Milwaukee-based security firm Hold Security shared recent screenshots of a working SWAT stuffer’s user panel, and those images show that SWAT currently lists more than 1,200 drops in the United States that are available for stuffers to rent. The contact information for Kareem, a young man from Maryland, was listed as an active drop. Contacted by KrebsOnSecurity, Kareem agreed to speak on condition that his full name not be used in this story.
Kareem said he’d been hired via an online job board to reship packages on behalf of a company calling itself CTSI, and that he’s been receiving and reshipping iPads and Apple watches for several weeks now. Kareem was less than thrilled to learn he would probably not be getting his salary on the promised payday, which was coming up in a few days.
Kareem said he was instructed to create an account at a website called portal-ctsi[.]com, where each day he was expected to log in and check for new messages about pending shipments. Anyone can sign up at this website as a potential reshipping mule, although doing so requires applicants to share a great deal of personal and financial information, as well as copies of an ID or passport matching the supplied name.
On a suspicion that the login page for portal-ctsi[.]com might be a custom coding job, KrebsOnSecurity selected “view source” from the homepage to expose the site’s HTML code. Grabbing a snippet of that code (e.g., “smarty/default/jui/js/jquery-ui-1.9.2.min.js”) and searching on it at publicwww.com reveals more than four dozen other websites running the same login panel. And all of those appear to be geared toward either stuffers or drops.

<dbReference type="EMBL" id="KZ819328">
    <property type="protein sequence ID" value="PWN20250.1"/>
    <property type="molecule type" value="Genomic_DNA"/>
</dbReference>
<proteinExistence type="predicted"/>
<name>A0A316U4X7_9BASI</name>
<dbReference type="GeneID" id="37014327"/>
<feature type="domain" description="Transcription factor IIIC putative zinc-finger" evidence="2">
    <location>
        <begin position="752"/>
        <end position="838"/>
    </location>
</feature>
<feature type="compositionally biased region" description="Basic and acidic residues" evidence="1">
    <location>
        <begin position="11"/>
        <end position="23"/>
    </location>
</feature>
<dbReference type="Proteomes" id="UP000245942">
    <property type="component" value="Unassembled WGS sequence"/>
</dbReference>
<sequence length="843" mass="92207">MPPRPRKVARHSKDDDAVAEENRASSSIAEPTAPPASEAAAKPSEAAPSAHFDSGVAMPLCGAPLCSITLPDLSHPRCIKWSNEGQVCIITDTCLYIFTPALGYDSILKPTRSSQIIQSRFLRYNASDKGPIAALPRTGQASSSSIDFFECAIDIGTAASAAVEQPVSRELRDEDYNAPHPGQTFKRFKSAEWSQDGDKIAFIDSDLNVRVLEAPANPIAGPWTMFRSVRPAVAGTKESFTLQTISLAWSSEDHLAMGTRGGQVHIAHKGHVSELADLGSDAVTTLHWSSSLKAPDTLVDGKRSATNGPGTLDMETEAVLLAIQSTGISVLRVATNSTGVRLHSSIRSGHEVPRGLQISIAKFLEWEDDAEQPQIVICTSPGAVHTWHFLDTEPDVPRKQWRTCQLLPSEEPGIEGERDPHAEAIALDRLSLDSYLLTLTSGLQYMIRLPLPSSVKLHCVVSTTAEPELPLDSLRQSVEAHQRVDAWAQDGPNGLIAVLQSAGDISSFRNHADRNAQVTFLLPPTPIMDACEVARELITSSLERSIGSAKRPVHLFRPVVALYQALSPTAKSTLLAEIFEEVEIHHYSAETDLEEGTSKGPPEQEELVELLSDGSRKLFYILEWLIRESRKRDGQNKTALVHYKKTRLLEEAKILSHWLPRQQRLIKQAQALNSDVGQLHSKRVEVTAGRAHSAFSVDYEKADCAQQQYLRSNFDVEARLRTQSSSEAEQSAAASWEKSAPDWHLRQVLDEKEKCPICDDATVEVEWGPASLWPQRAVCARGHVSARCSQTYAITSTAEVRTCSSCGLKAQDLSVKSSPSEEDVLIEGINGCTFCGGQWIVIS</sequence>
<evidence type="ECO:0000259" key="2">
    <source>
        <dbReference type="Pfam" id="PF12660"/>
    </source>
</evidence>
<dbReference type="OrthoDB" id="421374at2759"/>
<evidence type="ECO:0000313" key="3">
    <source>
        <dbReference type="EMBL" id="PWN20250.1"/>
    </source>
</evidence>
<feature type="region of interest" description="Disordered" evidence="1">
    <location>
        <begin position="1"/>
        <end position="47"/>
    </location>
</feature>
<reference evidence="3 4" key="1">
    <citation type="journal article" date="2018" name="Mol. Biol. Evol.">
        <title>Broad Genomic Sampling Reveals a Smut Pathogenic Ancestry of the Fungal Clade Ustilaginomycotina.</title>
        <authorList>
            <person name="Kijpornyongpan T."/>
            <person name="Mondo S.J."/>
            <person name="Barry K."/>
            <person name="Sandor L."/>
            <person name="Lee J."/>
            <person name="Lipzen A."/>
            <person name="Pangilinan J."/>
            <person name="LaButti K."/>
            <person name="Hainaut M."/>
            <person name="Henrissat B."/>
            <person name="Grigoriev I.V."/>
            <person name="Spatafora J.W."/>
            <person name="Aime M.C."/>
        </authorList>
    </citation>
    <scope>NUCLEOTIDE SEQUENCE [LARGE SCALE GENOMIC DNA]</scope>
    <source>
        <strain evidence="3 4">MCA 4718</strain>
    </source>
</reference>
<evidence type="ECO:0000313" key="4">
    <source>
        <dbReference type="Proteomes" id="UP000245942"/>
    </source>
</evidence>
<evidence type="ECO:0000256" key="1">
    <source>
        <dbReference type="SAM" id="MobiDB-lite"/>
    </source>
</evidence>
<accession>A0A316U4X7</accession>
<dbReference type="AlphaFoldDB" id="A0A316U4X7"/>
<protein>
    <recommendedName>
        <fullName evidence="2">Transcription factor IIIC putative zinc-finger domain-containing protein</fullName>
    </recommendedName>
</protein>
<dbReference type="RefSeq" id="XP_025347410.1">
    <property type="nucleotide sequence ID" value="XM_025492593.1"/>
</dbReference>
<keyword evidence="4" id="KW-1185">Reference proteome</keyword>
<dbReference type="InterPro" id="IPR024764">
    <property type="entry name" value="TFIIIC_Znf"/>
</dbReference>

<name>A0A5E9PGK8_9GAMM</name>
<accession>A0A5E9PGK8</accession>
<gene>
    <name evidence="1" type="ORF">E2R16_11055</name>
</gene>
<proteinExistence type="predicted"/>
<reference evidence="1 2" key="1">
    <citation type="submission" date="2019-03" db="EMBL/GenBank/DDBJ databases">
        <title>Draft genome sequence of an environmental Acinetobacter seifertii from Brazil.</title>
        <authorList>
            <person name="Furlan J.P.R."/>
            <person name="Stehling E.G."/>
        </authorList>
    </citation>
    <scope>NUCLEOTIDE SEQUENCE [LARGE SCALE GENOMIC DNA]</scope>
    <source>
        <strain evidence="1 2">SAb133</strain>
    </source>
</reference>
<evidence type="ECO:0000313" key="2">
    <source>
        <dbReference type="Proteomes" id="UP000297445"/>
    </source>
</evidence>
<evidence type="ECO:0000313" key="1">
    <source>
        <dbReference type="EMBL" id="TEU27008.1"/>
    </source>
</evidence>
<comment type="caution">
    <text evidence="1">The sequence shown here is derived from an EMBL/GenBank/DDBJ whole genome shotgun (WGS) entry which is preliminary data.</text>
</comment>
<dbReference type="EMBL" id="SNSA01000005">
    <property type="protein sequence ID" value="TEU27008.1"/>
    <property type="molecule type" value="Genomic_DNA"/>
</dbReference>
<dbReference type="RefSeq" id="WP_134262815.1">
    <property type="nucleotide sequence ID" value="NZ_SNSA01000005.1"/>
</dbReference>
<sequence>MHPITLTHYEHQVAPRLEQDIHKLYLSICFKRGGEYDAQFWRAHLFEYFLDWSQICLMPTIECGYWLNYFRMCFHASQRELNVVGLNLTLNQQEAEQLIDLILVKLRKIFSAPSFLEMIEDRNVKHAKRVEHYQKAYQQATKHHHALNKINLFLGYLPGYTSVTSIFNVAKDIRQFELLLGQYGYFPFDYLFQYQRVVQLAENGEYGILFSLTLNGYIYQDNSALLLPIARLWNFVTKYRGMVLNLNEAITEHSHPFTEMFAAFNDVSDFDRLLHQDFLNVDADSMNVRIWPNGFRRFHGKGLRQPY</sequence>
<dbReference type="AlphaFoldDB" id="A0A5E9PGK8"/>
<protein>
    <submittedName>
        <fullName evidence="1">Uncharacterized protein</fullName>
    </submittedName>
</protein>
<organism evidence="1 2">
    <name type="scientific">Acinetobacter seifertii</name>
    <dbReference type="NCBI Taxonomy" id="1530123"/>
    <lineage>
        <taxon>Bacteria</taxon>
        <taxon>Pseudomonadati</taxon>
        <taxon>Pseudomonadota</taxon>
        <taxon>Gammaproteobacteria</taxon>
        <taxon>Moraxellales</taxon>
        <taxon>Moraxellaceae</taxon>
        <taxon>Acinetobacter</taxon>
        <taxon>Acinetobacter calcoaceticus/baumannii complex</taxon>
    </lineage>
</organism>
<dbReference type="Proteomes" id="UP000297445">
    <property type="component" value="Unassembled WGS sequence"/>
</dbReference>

In fact, more than half of the domains that use this same login panel actually include the word “stuffer” in the login URL, according to publicwww. Each of the domains below that end in “/user/login.php” are sites for active and prospective drops, and each corresponds to a unique fake company that is responsible for managing its own stable of drops.
Why so many websites? In practice, all drops are cut loose within approximately 30 days of their first shipment — just before the promised paycheck is due. Because of this constant churn, each stuff shop operator must be constantly recruiting new drops. Also, with this distributed setup, even if one reshipping operation gets shut down (or exposed online), the rest can keep on pumping out dozens of packages a day.